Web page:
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paic

Small static buffers or big dynamic buffers ?

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Hi, I'm wondering : what is the best (performance wise) between - using small static buffers (1 vertex / index buffer for 1 texture set, around 100 tri per buffer) -> Lot of DIP call, but no locking / memcpying / unlocking. - using big dynamic buffers which are filled with the smaller buffers, and then rendered -> Far less DIP call, optimal buffer size, but for each frame : lock / memcpy (many) / unlock How do you people do ? (remember my question is from a performance point of view) Edit : More simply put, my question is "what's the optimal way of rendering state sorted geometry chunk" (knowing that it depends on the scene, the context, etc. but there's always some "don't do that" "do this" applicable in every cases ^^) [Edited by - paic on December 2, 2005 7:17:27 AM]

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It could well have changed with later hardware revisions, but the wisdom was a 1mb VB for dynamic and 4mb VB for static.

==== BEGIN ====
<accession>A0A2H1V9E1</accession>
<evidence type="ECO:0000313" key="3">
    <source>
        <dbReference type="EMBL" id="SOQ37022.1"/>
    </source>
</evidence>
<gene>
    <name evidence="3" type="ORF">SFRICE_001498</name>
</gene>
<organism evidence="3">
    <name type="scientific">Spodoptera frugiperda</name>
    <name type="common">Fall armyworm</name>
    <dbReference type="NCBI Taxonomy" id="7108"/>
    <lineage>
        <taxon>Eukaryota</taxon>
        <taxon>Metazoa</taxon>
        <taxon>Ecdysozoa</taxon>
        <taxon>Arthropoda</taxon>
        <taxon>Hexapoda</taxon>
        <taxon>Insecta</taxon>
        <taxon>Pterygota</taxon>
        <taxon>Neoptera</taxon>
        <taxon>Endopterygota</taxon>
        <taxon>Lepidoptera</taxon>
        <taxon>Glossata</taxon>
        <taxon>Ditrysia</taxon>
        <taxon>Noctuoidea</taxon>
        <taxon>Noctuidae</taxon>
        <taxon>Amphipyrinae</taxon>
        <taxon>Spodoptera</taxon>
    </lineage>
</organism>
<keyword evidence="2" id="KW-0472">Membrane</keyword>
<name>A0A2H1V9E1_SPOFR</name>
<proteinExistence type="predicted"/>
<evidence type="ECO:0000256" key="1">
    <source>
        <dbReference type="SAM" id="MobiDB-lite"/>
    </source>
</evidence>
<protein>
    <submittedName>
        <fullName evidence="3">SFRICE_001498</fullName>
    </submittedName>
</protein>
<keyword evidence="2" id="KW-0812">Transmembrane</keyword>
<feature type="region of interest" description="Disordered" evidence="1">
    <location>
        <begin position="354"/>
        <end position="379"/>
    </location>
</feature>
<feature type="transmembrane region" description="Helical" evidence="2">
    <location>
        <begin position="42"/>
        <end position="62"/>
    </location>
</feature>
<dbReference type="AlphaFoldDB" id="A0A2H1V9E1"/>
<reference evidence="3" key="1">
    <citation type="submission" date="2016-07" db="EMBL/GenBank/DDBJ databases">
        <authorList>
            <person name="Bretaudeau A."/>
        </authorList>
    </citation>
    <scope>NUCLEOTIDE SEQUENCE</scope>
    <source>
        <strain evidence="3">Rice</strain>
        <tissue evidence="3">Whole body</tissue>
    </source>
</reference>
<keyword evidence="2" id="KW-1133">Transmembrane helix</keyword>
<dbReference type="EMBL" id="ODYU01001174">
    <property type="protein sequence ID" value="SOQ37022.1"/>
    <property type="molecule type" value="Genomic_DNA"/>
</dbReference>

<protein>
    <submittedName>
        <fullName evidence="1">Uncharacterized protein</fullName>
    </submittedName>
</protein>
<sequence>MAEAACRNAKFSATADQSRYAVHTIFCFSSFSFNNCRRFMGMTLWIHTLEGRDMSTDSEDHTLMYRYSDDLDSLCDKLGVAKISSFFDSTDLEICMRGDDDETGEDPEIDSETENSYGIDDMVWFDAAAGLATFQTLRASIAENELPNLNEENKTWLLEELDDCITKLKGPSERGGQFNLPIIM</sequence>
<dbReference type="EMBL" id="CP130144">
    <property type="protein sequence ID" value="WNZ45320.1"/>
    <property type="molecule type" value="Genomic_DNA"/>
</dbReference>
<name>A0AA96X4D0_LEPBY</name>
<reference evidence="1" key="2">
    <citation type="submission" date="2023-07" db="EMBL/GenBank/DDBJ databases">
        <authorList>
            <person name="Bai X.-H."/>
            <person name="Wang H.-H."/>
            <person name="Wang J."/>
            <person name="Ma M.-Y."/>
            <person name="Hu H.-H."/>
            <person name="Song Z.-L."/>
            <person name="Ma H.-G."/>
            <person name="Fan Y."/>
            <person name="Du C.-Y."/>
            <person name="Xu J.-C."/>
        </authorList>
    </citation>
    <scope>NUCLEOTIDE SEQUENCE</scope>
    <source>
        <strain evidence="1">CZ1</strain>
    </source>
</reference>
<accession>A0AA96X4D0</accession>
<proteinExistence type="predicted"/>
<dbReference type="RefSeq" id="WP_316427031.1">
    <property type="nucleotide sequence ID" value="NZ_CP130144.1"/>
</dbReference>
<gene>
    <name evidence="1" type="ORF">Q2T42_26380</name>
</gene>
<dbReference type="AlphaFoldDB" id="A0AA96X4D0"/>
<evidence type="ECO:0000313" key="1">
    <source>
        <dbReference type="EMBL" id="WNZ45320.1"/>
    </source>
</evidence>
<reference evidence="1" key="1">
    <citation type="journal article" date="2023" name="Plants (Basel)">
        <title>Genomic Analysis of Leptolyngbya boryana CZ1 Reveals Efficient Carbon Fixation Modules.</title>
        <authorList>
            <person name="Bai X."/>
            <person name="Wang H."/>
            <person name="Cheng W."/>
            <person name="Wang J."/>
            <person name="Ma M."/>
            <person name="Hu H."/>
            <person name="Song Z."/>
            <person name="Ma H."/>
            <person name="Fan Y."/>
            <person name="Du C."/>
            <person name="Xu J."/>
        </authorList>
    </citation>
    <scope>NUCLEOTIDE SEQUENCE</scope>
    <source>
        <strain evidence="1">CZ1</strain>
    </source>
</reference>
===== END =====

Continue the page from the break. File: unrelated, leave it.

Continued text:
Although, in all honesty, it's near enough impossible for anyone to come up with a good answer to this - finding the optimal balance tends to be empirical...

One thing I can spot... your "memcpy (many)": why not compose a larger buffer on the CPU-side and then do a single memcpy up to the GPU? Not entirely sure if it'll be any faster (depends what D3D does under the covers), but conceptually it sounds better [smile]

hth
Jack

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My current implementation is using big VB / IB with subsets. So, for a given mesh, I have 1 big VB/IB and many subsets with different texture sets. The problem is that I want to use a render queue and sort by shaders / textures sets / etc.